“You can’t win four without winning one,” Celtics coach Doc Rivers said Saturday.

“They haven’t won anything yet,” a somewhat defiant Jeff Green added. “They’ve just won three games. The objective is to win four. So, we still have a chance to do that.”

But, while Rivers and company have to figure out a way to score points in Game 4, we are free to wonder what becomes of the Celtics after this series. No team in NBA history has ever come back from an 0-3 deficit, and with how awful their offense has been, the Celtics aren’t going to be the first.

They may win a game, because they do have the ability to beat the Knicks on any given afternoon and they should be plenty motivated on Sunday to avoid getting swept. But the Celtics will eventually be knocked out in the first round for the first time since they acquired Kevin Garnett in 2007.

Questions surrounding the Celtics’ future begin with Garnett. The 36-year-old has two years remaining on his contract (though 2014-15 is only partially guaranteed), but has been surrounded by retirement talk for a while now. Paul Pierce has just one partially-guaranteed year left on his deal, and has been surrounded by trade talk for a while now. Both veterans still have something left in the tank, but clearly can’t carry a team like they could in the past.

As this series has clearly shown, the Celtics’ aging stars don’t have the supporting cast needed to beat the best teams in the league. And we really don’t know when they’ll have Rajon Rondo, who tore his ACL in late January, back at 100 percent. If Garnett and Pierce come back back for another year, the Celtics will be competitive, but probably not much better than they were this season. Given Rondo’s status and how much they’ve regressed in the last two years, it’s fair to assume they’ll be worse.

So, Celtics president Danny Ainge faces another crossroads this summer. He has to decide where the Celtics go from here, and the decision won’t be easy. Ainge has long made it clear that he holds no loyalty toward his players and that he’ll do what’s best for the Celtics. That could mean that it’s time to sever ties with Garnett and Pierce, because the longer Ainge keeps his two stars on the roster, the longer it will take to rebuild.

Finding another team (or teams) to trade for Garnett and or Pierce is another question. And Garnett has indicated that he doesn’t want to play for any other team. But in terms of their long-term future, the Celtics need to take a step back before they move forward. And now may be the time for Ainge to pull the trigger.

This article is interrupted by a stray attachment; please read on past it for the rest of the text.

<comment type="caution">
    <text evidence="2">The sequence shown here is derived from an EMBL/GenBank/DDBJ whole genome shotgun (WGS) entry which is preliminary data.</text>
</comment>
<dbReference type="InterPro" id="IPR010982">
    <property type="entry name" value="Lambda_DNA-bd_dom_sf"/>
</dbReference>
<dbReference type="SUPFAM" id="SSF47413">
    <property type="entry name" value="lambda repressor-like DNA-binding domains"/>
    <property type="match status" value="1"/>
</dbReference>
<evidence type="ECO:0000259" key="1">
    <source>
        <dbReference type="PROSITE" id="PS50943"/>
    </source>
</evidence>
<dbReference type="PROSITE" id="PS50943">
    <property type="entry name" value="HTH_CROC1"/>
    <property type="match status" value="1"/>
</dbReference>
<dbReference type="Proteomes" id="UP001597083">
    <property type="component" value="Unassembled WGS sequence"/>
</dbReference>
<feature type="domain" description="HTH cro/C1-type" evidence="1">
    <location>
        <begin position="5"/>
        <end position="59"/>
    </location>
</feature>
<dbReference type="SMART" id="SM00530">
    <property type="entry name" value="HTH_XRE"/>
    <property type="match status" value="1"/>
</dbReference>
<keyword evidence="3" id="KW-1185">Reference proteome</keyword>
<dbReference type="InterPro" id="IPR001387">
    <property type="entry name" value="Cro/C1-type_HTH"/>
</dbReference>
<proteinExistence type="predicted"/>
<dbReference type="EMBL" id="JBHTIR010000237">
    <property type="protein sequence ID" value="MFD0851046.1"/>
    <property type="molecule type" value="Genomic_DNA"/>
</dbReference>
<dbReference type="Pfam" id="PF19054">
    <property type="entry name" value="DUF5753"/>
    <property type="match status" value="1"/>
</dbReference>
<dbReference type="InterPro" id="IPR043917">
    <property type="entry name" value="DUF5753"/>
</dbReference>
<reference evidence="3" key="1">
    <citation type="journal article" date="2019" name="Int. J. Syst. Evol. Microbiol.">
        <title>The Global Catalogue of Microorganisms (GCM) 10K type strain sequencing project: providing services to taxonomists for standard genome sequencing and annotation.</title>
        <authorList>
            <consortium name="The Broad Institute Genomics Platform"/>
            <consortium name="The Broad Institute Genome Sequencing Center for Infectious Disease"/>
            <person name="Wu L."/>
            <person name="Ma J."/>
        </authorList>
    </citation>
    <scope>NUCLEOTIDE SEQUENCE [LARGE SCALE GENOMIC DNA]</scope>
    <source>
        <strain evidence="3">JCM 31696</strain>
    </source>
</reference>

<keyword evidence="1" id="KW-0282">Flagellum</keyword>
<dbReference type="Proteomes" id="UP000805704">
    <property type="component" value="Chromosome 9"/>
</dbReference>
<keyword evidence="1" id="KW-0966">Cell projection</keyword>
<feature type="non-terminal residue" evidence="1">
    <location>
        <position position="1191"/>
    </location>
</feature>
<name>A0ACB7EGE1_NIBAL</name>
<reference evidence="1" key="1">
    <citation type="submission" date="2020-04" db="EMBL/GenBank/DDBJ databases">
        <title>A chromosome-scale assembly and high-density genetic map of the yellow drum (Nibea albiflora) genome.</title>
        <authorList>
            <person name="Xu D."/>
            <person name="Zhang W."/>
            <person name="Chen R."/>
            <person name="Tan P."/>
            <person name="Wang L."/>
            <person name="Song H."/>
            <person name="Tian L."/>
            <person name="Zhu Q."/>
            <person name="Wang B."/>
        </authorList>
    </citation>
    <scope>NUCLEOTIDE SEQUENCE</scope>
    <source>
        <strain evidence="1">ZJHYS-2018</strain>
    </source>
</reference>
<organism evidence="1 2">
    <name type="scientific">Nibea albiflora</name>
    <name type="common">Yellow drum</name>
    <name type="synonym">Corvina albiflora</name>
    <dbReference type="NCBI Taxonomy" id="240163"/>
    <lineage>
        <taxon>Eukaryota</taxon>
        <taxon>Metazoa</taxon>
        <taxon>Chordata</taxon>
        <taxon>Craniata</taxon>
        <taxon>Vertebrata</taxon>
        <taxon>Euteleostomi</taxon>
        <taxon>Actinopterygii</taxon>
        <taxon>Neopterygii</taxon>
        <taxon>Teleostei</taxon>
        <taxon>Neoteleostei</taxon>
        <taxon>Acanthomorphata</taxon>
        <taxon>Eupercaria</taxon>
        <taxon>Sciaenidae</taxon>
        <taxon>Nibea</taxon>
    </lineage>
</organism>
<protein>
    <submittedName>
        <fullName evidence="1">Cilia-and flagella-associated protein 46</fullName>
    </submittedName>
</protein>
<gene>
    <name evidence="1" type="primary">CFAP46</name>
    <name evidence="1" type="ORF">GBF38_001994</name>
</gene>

Celtics record and efficiency, last six seasons

Season W L Win% OffRtg Rank DefRtg Rank NetRtg Rank Playoffs
2007-08 66 16 .805 107.6 10 96.2 1 +11.5 1 Won Finals
2008-09 62 20 .756 108.1 6 99.4 2 +8.7 2 Lost in conf. semis
2009-10 50 32 .610 105.4 13 101.1 5 +4.3 8 Lost in Finals
2010-11 56 26 .683 104.0 18 97.8 2 +6.2 6 Lost in conf. semis
2011-12 39 27 .591 98.9 24 95.5 2 +3.4 7 Lost in conf. finals
2012-13 41 40 .506 101.1 20 100.4 6 +0.7 14 Down 0-3 in first round

OffRtg = Points scored per 100 possessions
DefRtg = Points allowed per 100 possessions
NetRtg = Point differential per 100 possessions


John Schuhmann is a staff writer for Send him an e-mail or follow him on twitter.

For Celtics, Return Home Doesn’t Necessarily Bring More Offense


BOSTON — Down 0-2 to the New York Knicks, the Boston Celtics are in a desperate situation. If they don’t win Game 3 on Friday (8 p.m. ET, ESPN), they can start packing for their summer vacations.

The good news is that the Celtics were a much better team at home than they were on the road this season. In terms of winning percentage, only three teams had a bigger home-road discrepancy. And in terms of point differential, only five teams had a bigger discrepancy. One of those five was the Knicks, so that’s more good news.

Biggest home-road discrepancy, NetRtg (point differential per 100 possessions)

Team Home Rank Road Rank Diff. Win% Diff.
Denver +11.7 3 -0.5 10 +12.2 0.463
Charlotte -4.8 29 -16.5 30 +11.7 0.220
Utah +5.1 12 -6.4 20 +11.5 0.415
Washington +3.0 14 -8.5 26 +11.5 0.366
New York +10.5 6 -0.3 9 +10.8 0.195
Boston +5.9 11 -4.6 17 +10.5 0.334

Here’s the bad news: The difference between the home Celtics and the road Celtics has been mostly on the defensive end of the floor, where they were 9.0 points per 100 possessions better at TD Garden than they were elsewhere.